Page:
Summary: Lessons In Apologetics #8: Atheism
If the Christian has no assurance that God will triumph from the way the world appears to be going, one would be better off hedging one’s bets by siding with the Devil or sitting the whole thing out all together. There are those that attempt to do just that.
Atheism is the worldview that believes that God does not exist. Those embracing this perspective tend to do so over both objective and existential reasons.
Those claiming to embrace Atheism for objective reasons often concentrate their attacks on the more scientific approaches to the existence of God such as the cosmological argument. The cosmological argument for the existence of God holds that all contingent things must have a cause and that this cause is at the minimum Aristotle’s Uncaused Cause and preferably the God of the Christian faith as expounded by Aquinas when he adapted these propositions for Christian usage. Atheists raise their hands and say hold on a moment to what they see as presumptuous conclusions.
From the Christian perspective, since God exists beyond what we perceive as time, He is sufficient or necessary to jumpstart the universe and get the temporal ball rolling. However, the Atheist has no metaphysical problem with an infinite chain of causality. Yet the laws of thermodynamics might dictate otherwise as these fundamental principles of physics hold that there is only a finite amount of energy available within a closed system.
So even though the Atheist may not have an intellectual objection to a material universe that is infinitely old, such an assumption smashes eventually against the hard wall of reality. However, seldom has that ever stopped anyone adamant about adhering to their favored delusions no matter what the evidence might say.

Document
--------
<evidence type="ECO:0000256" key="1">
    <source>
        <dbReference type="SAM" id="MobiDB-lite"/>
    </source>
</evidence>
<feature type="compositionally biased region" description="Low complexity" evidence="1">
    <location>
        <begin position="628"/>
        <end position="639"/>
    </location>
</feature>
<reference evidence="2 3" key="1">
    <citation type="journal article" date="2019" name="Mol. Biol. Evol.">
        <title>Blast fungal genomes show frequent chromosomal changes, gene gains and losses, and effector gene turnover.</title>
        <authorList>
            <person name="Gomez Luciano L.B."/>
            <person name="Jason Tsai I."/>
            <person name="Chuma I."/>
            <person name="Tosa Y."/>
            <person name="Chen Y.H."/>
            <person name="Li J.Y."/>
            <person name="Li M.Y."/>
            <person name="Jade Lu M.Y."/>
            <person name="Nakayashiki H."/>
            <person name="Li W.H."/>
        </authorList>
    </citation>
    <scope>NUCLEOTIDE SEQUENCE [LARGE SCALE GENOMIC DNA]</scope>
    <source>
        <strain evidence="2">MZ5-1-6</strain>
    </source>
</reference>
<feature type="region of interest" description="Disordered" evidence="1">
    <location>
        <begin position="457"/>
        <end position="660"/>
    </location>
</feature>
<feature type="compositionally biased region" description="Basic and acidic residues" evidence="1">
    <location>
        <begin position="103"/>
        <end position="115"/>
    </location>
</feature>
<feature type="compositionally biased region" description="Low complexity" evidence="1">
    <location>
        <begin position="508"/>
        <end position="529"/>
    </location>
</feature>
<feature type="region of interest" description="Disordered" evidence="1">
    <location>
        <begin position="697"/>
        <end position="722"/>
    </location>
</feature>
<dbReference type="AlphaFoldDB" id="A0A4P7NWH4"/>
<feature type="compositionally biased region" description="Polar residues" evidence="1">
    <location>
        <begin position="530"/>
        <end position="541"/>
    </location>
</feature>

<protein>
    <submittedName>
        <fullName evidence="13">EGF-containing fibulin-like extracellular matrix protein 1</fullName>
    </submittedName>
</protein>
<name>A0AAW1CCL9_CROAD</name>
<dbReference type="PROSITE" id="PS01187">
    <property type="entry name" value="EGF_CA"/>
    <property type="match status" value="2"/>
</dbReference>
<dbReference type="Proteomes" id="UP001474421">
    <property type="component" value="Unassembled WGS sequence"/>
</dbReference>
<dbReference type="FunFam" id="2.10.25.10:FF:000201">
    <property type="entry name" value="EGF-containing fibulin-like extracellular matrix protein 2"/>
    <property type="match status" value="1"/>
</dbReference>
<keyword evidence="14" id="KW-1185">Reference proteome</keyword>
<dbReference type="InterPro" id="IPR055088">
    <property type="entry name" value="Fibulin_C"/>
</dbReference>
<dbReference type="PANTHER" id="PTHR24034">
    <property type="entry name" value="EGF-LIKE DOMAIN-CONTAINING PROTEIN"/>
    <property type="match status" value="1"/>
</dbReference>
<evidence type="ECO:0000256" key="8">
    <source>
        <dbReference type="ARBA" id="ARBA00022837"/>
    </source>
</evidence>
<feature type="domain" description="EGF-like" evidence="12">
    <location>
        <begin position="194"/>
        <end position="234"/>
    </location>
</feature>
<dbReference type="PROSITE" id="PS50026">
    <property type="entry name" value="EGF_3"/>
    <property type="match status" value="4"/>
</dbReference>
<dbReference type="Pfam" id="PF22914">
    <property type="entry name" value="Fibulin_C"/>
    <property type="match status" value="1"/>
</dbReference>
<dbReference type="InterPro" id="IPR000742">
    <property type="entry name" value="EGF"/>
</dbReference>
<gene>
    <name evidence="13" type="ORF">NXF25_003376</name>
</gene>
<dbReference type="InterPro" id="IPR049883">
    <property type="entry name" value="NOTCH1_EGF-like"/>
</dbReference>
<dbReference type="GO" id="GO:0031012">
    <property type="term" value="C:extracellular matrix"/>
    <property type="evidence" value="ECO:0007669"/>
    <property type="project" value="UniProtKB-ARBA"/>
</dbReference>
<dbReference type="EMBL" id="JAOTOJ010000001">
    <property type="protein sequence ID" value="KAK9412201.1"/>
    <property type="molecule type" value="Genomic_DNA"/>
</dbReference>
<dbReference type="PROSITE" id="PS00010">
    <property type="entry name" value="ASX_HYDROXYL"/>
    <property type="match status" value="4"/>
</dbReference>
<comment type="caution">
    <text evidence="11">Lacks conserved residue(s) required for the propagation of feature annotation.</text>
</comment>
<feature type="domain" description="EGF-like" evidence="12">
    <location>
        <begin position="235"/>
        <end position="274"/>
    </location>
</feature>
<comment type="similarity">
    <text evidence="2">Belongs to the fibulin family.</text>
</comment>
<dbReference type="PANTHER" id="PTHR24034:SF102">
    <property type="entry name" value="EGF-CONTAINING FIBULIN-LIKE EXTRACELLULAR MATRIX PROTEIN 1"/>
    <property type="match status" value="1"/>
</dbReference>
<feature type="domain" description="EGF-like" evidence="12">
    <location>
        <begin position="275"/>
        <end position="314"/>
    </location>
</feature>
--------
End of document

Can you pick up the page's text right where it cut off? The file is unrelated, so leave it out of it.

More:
The next set of arguments for Atheism against belief in God center around a set of moral objections. All must confess these have crossed our minds at low points in each of our lives.
The most objective of these centers around the nature of goodness and God's relationship to it. This argument was developed by Bertrand Russell (218).
The moral disproof for God states that good must result because either God decrees it or He does not. If good is good simply because God says it is and no one can argue against Him since He is the biggest guy on the cosmic block, good is not really good since God has willed it so arbitrarily. However, if God declares something good because of its own inherent nature or compliance with a standard beyond Himself, doesn't that mean that the standard rather than God is ultimate? Thus, at best, God ends up being demoted to the status of Plato's less than omnipotent demiurge.
Geisler counters, though, that this is really putting the ethical cart before the theistic horse. Geisler writes, "Rather than flowing from God's arbitrary will, the moral law may be seen as rooted in God's unchangeably good and loving nature, then the apparent dilemma is resolved (226).” Thus, good is something God is rather than something God decides or does. This brings to mind verses such as John 8:58 where God proclaims “Before Abraham was, I am.”<
Other moral objections to the existence of God are a bit less ethereal and considerably more visceral and marked by the pain those leveling them have experienced or witnessed living here in an obviously fallen world. One such objection raised by Albert Camus in The Plague uses the backdrop of an epidemic to make the point that theism is inherently anti-humanitarian. The story posits the dichotomy that, if one assists the suffering, one is siding against God by interfering with the work of His judgment, and if one wants to be in His will and not stand in His way, one is therefore opposed to human well being (221).
Other related objections to God over the problem of evil dismiss His existence all together. A number of Atheists deny the existence of God on the grounds that, because people often suffer disproportionately to what they have done wrong, an all powerful and all good God does not exist. It is argued a God possessing these attributes would not allow evil. But because evil is rampant, that is proof that either God is not all powerful and cannot do anything about evil or that He is all powerful but does not do anything about the evil in the world because He is not good enough to care.
Though it is not always a comfort to someone that has befallen an overwhelming tragedy such as the murder of a loved one, the existence of evil does not by default disprove the existence of God. It does, however, toss the apologetic ball into the theist's court to provide a plausible reason as to why an all-powerful and all-good God would allow suffering to exist.